Bed bugs actually inject an anaesthetic into bite wounds, and that is why they don’t itch at first. It takes a while for the anaesthetic to wear off and you begin to feel the itchiness.
Ways To Stop Your Skin From Itching
Scratching bed bug bites is absolutely the worst thing you can do with them. If you scratch them, the skin becomes irritated and will likely itch even more. Additionally, you create tiny cuts in your skin when you scratch, and that can lead to an infection. If your skin gets infected, you’ll suffer even more than just being itchy (and you could need a trip to the doctor for antibiotics).
The first thing you should do when you notice the bites is to wash them with soap and water. Keep them clean every day. This will help them to heal faster and prevent infection.
For most people, the irritating itching can be relieved with standard over the counter itch treatments. You can use a baking soda paste or topical hydrocortisone ointment. Applying a paste made from aspirin and water can also help relieve some of the inflammation in the bite marks. Calamine lotion and aloe vera gel are other soothing options for itch relief.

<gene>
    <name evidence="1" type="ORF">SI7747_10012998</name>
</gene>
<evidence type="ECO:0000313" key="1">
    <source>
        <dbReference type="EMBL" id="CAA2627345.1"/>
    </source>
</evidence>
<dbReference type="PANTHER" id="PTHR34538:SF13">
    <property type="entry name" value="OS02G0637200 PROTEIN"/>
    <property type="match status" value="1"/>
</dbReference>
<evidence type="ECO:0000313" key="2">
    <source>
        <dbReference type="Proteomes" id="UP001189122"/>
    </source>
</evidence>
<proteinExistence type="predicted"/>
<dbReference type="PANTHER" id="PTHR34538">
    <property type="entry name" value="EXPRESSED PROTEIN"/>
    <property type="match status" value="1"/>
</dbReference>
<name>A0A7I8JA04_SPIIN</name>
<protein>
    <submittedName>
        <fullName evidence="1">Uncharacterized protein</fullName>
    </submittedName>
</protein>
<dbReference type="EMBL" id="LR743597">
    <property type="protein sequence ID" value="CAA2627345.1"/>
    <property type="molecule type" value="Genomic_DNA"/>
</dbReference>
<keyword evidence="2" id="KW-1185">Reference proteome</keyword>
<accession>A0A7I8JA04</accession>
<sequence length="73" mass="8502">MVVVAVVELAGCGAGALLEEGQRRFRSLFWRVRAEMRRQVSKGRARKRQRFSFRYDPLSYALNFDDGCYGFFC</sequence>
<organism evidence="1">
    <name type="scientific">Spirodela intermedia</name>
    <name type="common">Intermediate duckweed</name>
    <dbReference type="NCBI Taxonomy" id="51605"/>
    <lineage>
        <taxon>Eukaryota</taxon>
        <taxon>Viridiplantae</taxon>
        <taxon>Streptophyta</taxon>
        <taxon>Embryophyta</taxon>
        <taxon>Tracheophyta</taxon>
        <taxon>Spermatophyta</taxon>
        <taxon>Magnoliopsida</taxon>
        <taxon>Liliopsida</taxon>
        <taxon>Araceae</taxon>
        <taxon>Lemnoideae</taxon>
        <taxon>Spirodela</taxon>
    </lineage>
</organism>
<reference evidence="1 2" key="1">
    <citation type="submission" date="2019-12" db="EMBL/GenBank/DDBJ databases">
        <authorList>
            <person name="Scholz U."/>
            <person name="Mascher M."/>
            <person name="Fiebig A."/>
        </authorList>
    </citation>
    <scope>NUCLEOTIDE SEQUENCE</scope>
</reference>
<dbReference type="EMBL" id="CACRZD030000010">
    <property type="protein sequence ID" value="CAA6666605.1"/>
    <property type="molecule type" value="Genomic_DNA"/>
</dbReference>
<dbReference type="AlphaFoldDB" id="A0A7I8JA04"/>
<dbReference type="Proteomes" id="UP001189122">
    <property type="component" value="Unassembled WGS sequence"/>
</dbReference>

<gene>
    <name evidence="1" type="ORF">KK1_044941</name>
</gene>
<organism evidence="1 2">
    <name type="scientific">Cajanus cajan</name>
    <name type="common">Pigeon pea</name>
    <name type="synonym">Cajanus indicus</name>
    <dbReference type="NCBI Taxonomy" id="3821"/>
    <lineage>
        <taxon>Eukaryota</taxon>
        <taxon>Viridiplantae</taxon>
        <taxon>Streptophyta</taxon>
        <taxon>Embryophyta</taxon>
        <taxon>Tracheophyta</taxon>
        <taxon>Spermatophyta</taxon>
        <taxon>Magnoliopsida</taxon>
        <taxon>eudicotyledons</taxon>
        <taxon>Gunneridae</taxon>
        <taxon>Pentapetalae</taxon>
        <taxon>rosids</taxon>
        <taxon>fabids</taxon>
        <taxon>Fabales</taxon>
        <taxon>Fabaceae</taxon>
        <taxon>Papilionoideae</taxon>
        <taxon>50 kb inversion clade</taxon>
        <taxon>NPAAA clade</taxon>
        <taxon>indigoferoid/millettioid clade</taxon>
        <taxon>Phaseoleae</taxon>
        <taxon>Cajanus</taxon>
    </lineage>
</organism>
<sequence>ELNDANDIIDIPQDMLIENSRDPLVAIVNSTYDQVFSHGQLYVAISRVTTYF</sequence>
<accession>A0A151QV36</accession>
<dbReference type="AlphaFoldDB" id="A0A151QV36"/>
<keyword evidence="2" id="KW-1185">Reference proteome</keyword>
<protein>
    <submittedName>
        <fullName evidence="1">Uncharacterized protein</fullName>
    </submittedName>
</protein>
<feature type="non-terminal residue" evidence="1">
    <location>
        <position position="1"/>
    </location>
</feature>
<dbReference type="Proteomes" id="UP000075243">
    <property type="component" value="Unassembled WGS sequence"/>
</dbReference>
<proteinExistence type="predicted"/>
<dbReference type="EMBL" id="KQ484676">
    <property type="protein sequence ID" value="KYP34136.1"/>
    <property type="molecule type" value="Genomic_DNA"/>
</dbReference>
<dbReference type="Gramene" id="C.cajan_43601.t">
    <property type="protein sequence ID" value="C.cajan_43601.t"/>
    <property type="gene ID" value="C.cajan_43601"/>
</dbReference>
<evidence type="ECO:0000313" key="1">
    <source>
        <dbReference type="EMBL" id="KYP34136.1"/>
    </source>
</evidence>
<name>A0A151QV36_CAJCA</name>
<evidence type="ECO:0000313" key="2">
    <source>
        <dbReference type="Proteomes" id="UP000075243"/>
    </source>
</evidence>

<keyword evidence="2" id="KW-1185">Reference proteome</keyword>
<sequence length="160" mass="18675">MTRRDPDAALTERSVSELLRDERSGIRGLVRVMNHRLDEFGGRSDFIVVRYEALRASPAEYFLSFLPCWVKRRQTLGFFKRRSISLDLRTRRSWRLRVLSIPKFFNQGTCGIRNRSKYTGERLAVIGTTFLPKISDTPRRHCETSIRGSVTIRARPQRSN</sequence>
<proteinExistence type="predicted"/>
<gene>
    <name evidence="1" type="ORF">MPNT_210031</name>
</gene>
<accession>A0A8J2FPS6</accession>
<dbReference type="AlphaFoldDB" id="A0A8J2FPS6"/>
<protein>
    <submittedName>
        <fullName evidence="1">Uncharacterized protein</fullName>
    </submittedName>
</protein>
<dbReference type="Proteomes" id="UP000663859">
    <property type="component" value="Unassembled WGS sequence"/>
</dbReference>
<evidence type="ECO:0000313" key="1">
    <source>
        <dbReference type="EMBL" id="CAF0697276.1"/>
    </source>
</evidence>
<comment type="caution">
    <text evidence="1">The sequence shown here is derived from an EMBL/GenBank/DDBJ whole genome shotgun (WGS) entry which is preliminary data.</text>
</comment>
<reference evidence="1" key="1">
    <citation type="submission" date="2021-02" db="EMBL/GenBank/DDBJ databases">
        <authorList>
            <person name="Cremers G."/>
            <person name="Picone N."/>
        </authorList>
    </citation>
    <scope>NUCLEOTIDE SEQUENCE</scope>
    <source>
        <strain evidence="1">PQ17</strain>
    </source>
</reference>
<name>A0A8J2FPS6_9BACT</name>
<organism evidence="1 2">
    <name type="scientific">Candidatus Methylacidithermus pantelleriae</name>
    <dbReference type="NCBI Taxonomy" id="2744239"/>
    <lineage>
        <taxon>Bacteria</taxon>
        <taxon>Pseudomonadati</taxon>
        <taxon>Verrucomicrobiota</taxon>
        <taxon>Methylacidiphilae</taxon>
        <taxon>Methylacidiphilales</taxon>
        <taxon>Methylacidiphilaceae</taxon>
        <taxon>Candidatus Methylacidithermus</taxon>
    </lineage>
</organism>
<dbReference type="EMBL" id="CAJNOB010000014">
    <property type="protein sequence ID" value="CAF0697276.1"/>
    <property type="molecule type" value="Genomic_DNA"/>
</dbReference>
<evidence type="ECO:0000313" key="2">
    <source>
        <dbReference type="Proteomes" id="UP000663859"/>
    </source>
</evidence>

If you are allergic to bed bug bites, then you may develop an additional allergic reaction. This could cause your skin to break out in a rash and get itchier, even in places where you were not bitten. If this happens, you’ll want to take an oral antihistamine and continue topical treatments.
In severe allergic reactions, seek medical treatment. That includes symptoms such as difficulty breathing, change in heartbeat patterns, a swollen tongue, fever, or blisters on the skin.
If you have trouble with not scratching the itch, try preventing methods, like covering the bites with bandages or wearing gloves.
Another factor to consider is how often you will be bitten. Bed bugs do not feed just once and then leave you alone. If they are in your home, you are going to continue getting bitten. That means that until you get the infestation under control, you may need to see a dermatologist to help with repeated attacks on your skin.
There’s your answer to whether bed bugs itch. You won’t feel them crawling on you, though your skin may crawl at the thought of them. Their bites definitely can cause an intensely annoying itch, though. Just treat the bites as you would other skin irritations, and keep your hands off them.